Famine and malnourishment, as well as the need for energy and industrial raw materials to support advanced economies, also affect the globalization process, promoting greater flows of materials, food, and goods, and thus enhancing the interdependence of people and economies.
Also, two World Wars, a Cold War, and the Great Depression disrupted in significant ways the ongoing globalization process through much of the twentieth century.
Finally, leadership is an important element of all human activity. Had the United Statesas the world's leading economic and military power in the twentieth century, not committed its public policy to promoting an open, and nondiscriminatory, international economic system, it is quite possible that the globalization process would have taken a different course—perhaps one that gave priority to regional blocs.
In explaining the emergence of globalization, it is almost trite to observe that the underlying forces of technology and economics have transformed the traditional nation-state system and compressed once-formidable barriers of time and space.
But post—Cold War globalization did just that, although the process had roots in the late-nineteenth-century growth of American power.
The concept, therefore, requires scholars of foreign relations to leap outside of the normal parameters of the nation-state and political-military affairs and take into account such elements as the flows of goods, services, and money; the increasing international mobility of people and especially business professionals and skilled workers ; the emergence and growth of large corporations that view the world as a single market in which they allocate resources, shift production, and market goods; the expansion of financial, legal, insurance, and information services; and the interconnections of cultures, customs, political processes, and ideas.
Mindful that the concept addresses historical transformations, scholars in political scienceeconomics, linguistics, anthropology, geography, law, art, and film studies help to define the term. Political scientists, economists, and business historians have accurately identified techno-economic globalization as the precursor of other forms of globalization, such as transnational cultural exchanges.
That is, the open and expanding market, in a synergistic relationship with technology including scientific developmentshas given rise to concomitant political, institutional, social, intellectual, and diplomatic changes. Economics and technology exert an enduring impact on international relationships, seemingly proceeding on their own separate tracks but not immune from events.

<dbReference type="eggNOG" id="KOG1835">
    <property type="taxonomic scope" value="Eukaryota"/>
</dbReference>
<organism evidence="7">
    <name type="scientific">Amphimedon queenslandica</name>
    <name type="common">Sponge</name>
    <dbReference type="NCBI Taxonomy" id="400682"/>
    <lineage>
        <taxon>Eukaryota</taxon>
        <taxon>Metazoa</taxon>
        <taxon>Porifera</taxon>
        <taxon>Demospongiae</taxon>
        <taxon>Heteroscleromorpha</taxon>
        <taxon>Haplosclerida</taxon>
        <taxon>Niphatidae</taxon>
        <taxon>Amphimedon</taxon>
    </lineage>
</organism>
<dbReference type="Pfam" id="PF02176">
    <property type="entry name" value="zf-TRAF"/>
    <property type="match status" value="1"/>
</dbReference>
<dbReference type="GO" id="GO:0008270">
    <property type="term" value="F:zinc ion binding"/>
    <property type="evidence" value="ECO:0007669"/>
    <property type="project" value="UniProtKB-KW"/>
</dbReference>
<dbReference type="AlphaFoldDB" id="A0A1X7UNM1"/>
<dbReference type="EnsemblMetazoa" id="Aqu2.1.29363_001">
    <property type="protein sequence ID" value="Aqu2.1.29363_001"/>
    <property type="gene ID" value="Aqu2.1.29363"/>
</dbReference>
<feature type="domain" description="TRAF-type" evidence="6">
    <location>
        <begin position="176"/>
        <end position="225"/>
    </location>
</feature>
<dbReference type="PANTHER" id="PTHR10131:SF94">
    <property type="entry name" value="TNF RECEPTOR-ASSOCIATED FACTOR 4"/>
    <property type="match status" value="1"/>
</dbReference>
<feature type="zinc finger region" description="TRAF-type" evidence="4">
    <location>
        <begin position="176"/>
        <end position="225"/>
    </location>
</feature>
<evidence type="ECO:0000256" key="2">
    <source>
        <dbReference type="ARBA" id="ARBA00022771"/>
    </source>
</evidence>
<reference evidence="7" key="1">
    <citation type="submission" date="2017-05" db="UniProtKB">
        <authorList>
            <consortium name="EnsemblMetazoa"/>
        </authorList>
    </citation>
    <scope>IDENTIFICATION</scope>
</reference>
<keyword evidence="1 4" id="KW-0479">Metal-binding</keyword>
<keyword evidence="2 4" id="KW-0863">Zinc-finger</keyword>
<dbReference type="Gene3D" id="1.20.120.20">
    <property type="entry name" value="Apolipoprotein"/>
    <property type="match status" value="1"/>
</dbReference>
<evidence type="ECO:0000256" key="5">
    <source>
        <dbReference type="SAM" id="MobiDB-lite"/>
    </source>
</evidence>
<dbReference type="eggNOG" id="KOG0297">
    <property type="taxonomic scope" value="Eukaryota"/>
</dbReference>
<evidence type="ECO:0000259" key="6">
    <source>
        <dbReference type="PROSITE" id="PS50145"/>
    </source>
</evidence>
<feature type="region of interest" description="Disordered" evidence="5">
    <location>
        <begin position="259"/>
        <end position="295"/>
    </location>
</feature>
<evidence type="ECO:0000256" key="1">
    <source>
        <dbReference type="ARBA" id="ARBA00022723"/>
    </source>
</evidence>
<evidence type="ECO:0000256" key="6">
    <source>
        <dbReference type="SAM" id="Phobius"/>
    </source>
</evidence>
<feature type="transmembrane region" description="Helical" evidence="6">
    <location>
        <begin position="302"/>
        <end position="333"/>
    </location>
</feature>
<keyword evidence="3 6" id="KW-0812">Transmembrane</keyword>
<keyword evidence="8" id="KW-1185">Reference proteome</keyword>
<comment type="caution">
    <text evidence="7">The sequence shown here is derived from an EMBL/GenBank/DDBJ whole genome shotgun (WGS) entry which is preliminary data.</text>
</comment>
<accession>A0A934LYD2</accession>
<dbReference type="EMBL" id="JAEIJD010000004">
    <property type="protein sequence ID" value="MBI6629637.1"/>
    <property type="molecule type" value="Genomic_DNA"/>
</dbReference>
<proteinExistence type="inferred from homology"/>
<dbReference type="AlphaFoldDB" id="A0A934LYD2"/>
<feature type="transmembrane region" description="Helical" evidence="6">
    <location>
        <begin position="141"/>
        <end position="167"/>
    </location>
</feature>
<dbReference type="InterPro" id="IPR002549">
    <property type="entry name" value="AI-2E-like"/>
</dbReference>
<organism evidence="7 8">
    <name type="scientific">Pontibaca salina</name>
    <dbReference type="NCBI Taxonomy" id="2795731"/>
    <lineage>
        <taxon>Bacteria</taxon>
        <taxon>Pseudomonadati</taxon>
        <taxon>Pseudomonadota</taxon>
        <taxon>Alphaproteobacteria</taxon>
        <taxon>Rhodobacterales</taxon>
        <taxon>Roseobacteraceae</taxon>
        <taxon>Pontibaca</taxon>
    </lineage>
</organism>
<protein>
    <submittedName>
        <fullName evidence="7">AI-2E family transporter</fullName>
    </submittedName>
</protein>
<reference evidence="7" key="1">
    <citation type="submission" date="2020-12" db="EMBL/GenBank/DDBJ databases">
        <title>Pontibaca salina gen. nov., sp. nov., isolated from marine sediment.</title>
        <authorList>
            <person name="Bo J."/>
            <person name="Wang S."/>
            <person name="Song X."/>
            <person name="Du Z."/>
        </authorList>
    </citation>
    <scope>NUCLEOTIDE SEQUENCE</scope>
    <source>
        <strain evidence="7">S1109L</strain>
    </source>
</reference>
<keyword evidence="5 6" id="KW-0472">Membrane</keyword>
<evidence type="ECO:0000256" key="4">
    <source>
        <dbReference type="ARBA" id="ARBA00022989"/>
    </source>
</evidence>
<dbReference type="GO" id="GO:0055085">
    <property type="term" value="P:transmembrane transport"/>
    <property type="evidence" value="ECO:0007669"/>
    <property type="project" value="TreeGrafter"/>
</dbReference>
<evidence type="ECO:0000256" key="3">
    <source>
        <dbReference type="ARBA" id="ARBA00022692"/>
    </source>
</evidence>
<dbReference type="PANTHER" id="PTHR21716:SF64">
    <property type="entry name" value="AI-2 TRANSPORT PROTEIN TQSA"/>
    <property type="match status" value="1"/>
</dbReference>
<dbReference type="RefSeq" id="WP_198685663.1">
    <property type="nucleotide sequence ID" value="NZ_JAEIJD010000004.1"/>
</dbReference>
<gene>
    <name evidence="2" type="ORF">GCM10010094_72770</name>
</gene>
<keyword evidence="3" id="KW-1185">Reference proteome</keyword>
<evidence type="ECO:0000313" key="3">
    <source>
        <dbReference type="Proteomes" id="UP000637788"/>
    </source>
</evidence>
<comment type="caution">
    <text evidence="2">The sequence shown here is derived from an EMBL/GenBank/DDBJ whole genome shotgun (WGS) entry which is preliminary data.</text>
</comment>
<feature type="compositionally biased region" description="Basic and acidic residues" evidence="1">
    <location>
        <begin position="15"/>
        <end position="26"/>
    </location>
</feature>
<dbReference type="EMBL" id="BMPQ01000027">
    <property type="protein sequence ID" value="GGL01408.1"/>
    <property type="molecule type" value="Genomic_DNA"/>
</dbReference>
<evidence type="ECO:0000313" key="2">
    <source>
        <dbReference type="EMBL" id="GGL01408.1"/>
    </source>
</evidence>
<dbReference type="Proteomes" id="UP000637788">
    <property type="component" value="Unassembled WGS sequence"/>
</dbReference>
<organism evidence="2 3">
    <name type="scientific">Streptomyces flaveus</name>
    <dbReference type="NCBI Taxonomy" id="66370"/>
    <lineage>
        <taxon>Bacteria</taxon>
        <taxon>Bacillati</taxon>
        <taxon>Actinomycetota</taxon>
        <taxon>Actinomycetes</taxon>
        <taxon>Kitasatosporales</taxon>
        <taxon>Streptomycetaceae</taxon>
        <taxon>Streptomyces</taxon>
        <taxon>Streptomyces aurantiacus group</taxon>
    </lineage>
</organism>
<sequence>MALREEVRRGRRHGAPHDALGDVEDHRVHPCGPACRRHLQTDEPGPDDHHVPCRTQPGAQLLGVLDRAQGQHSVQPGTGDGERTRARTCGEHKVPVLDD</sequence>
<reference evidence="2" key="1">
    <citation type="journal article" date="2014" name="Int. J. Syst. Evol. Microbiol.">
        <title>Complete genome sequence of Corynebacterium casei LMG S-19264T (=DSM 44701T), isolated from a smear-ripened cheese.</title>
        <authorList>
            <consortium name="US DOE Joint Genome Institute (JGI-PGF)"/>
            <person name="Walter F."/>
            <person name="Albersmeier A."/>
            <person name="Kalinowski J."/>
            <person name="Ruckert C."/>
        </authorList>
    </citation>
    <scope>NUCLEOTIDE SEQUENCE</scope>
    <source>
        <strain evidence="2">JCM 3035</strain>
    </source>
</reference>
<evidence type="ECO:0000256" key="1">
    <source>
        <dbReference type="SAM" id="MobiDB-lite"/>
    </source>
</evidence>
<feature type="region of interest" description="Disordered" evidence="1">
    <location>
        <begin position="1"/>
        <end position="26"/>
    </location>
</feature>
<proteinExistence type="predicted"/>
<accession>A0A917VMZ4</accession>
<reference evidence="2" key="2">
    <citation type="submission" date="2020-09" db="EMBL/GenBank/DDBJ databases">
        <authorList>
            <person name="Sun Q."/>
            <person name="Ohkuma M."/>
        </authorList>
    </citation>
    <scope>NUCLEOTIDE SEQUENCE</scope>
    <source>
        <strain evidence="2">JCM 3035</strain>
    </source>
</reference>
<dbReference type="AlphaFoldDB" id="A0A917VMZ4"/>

This calls into question the interpretation of economic determinists, for globalization complicates while it also complements Marxismcorporatism, and the like. To be sure, the power of markets associated with money, goods, services, and information facilitates international relationships, but it does so in diverse ways.
Wealth is only one of the critical factors propelling the global economy. When viewed from a perspective of globalization, Marxism overemphasizes capitalism's contradictions of overproduction and underconsumption, diverting attention from the impact of economic and business concerns on diplomacy.
Corporatists tend to discount the influence of strategic, humanitarian, and idealist considerations in government circles and within the private sector as well, while world systems theorists draw on an international lineup of states rather than global, private-oriented networks.
Traditional approaches to diplomatic history, including post-revisionism, also ignore the globalization construct in that they relegate economics and technology to a second tier in their levels of analysis. Globalization requires attention to nongovernmental actors, including religious and philanthropic organizations, consumer and environmental groups, workers, and unions, along with those active in business and finance.John Zysman.